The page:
2004-08-24

Abu Ghraib: selbst Teenager wurden misshandelt

--- Die Washington Post wartet heute mit ein paar neuen Einzelheiten �ber die sadistischen Folterungen und Misshandlungen in Abu Ghraib auf. Demnach soll auch mit Gefangenen im zarten Jugendalter wenig sanft umgesprungen worden sein: An Army investigation into the Abu Ghraib prison scandal has found that military police dogs were used to frighten detained Iraqi teenagers as part of a sadistic game, one of many details in the forthcoming report that were provoking expressions of concern and disgust among Army officers briefed on the findings. Earlier reports and photographs from the prison have indicated that unmuzzled military police dogs were used to intimidate detainees at Abu Ghraib, something the dog handlers have told investigators was sanctioned by top military intelligence officers there. But the new report, according to Pentagon sources, will show that MPs were using their animals to make juveniles -- as young as 15 years old -- urinate on themselves as part of a competition. ... Speaking on the condition of anonymity because the report has not been released, other officials at the Pentagon said the investigation also acknowledges that military intelligence soldiers kept multiple detainees off the record books and hid them from international humanitarian organizations. The report also mentions substantiated claims that at least one male detainee was sodomized by one of his captors at Abu Ghraib, sources said. "The report will show that these actions were bad, illegal, unauthorized, and some of it was sadistic," said one Defense Department official. "But it will show that they were the actions of a few, actions that went unnoticed because of leadership failures." The investigative report by Maj. Gen. George R. Fay focuses on the role of military intelligence soldiers in the prison abuse. ... Another report regarding the prison abuse, commissioned by Defense Secretary Donald H. Rumsfeld, is expected to be released this afternoon. That independent commission, chaired by James R. Schlesinger, a former defense secretary, will be critical of the guidance and policies set by top Pentagon and military officials as they worked to get more useful intelligence from detainees in Iraq, said a source familiar with the commission's work. The Schlesinger report is not expected to implicate high-level officials by name, but it would be the first report to link the abuse at Abu Ghraib to policies set by top officials in Washington. The Fay report, by contrast, does not point a finger at the Pentagon and instead assigns most of the blame to military intelligence and military police who worked on the chaotic grounds of the overcrowded and austere Abu Ghraib. In Mannheim gehen derweil Voruntersuchungen zu einem Prozess gegen Abu-Ghraib-Folterer weiter. Mehr zum Thema in Telepolis.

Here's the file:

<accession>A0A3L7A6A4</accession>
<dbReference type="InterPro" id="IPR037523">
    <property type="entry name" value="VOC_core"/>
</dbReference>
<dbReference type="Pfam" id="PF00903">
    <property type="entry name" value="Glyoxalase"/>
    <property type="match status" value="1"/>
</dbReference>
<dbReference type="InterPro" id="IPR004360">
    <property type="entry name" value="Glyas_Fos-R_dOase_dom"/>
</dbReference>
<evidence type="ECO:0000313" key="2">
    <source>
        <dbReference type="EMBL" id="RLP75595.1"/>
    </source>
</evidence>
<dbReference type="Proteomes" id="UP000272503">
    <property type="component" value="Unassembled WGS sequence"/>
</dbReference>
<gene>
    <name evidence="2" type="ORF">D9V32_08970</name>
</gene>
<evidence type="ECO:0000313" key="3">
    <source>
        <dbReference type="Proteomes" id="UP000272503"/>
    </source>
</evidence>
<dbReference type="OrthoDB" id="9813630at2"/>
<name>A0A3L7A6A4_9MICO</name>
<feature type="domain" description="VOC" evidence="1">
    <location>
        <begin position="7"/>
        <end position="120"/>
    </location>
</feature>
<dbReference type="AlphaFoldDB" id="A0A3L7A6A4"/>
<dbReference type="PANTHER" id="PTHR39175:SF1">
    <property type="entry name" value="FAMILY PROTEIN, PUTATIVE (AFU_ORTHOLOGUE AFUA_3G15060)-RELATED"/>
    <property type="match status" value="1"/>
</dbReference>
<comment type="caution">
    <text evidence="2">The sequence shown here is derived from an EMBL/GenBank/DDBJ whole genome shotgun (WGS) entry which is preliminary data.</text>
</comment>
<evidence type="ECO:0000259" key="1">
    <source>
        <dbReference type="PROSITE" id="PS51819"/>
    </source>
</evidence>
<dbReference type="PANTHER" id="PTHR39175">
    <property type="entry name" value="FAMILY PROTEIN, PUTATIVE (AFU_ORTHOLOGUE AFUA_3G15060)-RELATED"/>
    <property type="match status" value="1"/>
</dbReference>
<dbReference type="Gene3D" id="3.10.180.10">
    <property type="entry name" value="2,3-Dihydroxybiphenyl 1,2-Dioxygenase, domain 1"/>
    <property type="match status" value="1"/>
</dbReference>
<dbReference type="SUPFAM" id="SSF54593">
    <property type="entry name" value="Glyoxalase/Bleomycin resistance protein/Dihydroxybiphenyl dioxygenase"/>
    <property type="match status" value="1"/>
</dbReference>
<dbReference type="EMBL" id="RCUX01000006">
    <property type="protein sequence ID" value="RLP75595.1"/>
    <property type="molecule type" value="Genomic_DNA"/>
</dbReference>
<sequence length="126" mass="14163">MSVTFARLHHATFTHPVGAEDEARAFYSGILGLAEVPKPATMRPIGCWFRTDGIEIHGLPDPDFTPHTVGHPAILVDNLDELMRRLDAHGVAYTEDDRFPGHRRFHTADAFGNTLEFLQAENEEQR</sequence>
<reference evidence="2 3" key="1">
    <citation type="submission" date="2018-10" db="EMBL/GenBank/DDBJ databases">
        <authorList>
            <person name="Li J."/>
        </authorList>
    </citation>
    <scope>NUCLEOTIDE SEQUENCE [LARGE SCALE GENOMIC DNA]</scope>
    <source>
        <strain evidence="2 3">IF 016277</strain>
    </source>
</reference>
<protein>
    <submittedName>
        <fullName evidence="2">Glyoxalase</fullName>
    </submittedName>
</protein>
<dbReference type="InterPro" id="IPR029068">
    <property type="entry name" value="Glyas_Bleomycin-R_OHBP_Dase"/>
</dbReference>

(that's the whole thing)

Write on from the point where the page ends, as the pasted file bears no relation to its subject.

Update: Der Schlesinger-Report, der das "Chaos" in Abu Ghraib und die Pentagon-Spitze kritisiert, ist jetzt online gemeinsam mit einer Pressemitteilung des US-Verteidigungsministeriums.